Sometimes it is our responsibility to build new institutions that replace them. I personally have great interest in third parties, like the fledgling American Solidarity Party. It is a very young institution that will need to grapple with the shortcomings of any human institution but the ASP is striving to follow a robust understanding of social justice and a consistent pro-life ethic with inspiration from catholic social teaching. I want my readers to know this party exists so they can judge for themselves.
No change will be possible if we don’t build solidarity [the virtue] first. Do not let the secular media mislead you into thinking that building solidarity is the explicit duty of the body of Christ. We should not be asking if a political party is in touch with us. We should each ask ourselves; “Am I in touch with my fellow man? How do I build a stronger connection to the joys and fears of every human life?”
How can we do that? Well, by all means, pray over it and let me know in the comments section. I don’t have all the answers, but two obvious steps stand out.
First, I’m going to remind you of the prescription Pope Francis has already given us in EVANGELII GAUDIUM . We need to return to being a missionary Church. That is to say, we need to send our parishioners away from their small carefully segregated communities and into the margins. We need to send the faithful to where the refugees are. We need to send the faithful to where the fearful new mothers are. We need to send the faithful to places where climate change is already being felt.
Being sent isn’t just an act of solidarity; it is the first step in incarnating it. Some people say there is nothing you can say that will change a person’s mind, but who cares about changing minds anyway? Encounter changes the heart. When you become face to face with the humanity of others, solidarity can begin. Our Church leaders need simply to send their flocks to where people are hurting. If you don’t call yourself a leader [yet], then I challenge you yourself to go to the margin and invite a friend along.
Second, we need to have some serious unsafe discussions about the things that divide us. We need more courageous conversations about racism, about sexism, about homophobia, and about xenophobia. We need to talk about the sins that segregate the body of Christ with people on the other side of the division. Come to think of it “Courageous Conversations” has a nice ring to it. Where did I steal that from… oh right… Courageous Conversations about race are happening now in a Diocese near you. To learn more about this important program put on by the Diocese contact: [Johnnie Dorsey firstname.lastname@example.org]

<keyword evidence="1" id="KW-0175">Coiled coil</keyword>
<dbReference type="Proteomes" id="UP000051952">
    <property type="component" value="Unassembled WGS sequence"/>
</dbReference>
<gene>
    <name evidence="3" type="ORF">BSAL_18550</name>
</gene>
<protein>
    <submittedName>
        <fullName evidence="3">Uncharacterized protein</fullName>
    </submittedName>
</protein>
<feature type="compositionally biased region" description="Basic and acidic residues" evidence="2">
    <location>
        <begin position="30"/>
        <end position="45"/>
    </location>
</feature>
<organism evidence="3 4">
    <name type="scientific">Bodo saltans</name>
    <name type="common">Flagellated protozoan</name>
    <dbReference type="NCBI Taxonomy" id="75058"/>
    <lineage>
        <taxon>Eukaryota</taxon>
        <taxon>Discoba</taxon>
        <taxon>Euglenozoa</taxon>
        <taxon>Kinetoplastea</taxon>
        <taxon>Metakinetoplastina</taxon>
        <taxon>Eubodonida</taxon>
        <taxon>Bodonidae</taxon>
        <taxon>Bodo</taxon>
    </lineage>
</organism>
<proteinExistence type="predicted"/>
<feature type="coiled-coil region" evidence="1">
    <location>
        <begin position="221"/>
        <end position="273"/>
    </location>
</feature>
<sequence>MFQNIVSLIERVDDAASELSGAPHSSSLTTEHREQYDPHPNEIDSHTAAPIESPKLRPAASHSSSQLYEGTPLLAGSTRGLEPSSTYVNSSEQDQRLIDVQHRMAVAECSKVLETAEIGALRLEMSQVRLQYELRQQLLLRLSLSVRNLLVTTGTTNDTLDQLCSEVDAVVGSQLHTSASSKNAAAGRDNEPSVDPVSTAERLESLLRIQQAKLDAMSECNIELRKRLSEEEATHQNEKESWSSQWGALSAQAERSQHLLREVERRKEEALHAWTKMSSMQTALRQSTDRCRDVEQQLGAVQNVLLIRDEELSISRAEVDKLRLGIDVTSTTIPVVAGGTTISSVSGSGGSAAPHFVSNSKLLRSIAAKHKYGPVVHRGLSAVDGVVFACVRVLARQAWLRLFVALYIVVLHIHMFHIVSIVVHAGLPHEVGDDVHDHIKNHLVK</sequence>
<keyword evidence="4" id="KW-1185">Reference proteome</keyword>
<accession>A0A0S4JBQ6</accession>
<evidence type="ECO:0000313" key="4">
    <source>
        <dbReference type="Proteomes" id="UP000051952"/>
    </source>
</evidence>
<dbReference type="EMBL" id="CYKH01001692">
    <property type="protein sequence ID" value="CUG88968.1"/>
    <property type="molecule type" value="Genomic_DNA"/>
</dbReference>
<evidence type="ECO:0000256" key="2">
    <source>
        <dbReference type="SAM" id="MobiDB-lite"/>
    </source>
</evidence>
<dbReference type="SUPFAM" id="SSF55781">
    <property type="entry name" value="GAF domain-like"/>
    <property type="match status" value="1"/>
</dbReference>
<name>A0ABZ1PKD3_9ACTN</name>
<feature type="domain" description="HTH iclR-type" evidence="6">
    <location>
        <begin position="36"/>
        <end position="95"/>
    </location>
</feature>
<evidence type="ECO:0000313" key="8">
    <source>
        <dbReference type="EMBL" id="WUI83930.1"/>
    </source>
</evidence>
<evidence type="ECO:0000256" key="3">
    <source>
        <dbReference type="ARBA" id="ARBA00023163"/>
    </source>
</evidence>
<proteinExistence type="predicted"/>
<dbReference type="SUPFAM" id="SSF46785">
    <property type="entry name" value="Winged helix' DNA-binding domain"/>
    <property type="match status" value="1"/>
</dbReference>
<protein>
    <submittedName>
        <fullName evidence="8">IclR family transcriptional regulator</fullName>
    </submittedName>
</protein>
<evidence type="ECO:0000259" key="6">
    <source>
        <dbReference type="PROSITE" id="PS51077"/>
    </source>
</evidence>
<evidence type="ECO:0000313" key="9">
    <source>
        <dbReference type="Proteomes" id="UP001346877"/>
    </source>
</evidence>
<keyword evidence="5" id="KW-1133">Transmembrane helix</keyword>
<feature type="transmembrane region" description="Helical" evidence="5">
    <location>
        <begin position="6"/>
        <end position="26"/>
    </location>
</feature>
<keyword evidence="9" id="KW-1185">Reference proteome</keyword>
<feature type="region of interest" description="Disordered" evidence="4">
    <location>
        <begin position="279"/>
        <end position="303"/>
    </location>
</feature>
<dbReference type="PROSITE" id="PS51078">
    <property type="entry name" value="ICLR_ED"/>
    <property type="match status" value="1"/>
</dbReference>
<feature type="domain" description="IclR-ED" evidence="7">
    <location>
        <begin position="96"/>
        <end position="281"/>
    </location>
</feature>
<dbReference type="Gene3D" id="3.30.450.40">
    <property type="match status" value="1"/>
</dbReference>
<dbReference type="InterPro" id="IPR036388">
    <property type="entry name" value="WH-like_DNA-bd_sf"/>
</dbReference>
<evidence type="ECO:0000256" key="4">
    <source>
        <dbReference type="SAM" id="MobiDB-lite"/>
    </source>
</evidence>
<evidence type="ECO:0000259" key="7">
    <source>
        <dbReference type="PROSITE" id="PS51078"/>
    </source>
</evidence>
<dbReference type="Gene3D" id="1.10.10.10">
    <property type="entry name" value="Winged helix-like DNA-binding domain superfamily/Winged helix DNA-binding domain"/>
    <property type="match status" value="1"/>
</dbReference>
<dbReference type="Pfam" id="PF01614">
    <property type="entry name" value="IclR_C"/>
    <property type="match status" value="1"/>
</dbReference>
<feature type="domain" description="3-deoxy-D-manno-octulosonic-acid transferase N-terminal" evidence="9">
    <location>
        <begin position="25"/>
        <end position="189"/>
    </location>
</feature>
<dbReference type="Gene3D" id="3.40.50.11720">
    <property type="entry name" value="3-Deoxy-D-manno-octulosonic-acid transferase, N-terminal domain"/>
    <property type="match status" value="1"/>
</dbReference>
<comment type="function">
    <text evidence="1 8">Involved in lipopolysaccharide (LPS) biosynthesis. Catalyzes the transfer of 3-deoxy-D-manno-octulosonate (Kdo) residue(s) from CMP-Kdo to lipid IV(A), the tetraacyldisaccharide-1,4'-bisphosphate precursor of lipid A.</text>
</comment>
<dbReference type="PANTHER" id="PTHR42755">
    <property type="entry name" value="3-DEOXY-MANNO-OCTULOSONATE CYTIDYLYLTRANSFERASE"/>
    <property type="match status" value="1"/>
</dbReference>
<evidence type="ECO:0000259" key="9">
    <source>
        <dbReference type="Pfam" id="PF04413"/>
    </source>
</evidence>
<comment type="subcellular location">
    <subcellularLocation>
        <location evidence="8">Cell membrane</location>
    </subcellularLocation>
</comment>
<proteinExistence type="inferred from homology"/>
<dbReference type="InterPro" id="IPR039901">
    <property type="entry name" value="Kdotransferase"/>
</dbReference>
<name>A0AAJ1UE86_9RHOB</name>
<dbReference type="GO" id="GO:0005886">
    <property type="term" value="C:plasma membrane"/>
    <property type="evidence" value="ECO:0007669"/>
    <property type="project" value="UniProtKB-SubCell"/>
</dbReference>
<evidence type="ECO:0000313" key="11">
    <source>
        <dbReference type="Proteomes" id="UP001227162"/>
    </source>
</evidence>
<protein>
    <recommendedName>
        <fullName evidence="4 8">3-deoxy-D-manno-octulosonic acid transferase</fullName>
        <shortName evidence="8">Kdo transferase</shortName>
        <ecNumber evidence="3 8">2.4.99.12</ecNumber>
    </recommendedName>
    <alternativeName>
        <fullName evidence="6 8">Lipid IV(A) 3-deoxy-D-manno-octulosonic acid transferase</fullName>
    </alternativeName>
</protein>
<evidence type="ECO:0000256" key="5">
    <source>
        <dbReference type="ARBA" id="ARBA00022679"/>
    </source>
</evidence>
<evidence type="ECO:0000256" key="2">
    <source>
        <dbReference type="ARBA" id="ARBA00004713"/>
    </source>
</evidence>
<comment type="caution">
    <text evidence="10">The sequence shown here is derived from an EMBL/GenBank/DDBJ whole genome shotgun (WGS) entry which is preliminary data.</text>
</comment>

My final recommendation is for the clergy and ministry leaders. We need to be fully inclusive and non- reserved when we talk about catholic social teaching and life issues. In America today it’s becoming increasingly easy to select what information and opinions we are exposed to. As people on both sides of the culture war cocoon themselves in echo chambers of their own world views, we drift further and further apart. Even in the Church we know, most Catholics selectively agree with only a small part of our social teaching.
Parishes serve as a home and refuge for people in all states of spiritual development, so we must continue to welcome those who hold doubts about our teaching, but at the same time we have the prophetic imperative to break our nation’s political echo chambers! When the Church takes a position on controversial issues, we need to make that known and help parishioners understand why the Church takes the positions it does. If Catholics continue to disagree, so be it, but at least we will offer them an invitation to metanoia [the priests know what that word means; it’s like repentance].
Are you out of touch? It’s really not that simple. Our leaders lured us into believing all we needed to do was support someone who was in touch with us, but what we desperately need is solidarity. We have to fully commit ourselves to the good of every individual, and we must persevere in everything that commitment asks of us. Ultimately, that understanding, commitment, and perseverance will be the work of the Holy Spirit. Anyone who serves that Spirit will have his own hard work to do. My challenge to you this post is to ask yourself whom you have lost touch with and let the Spirit move you towards solidarity.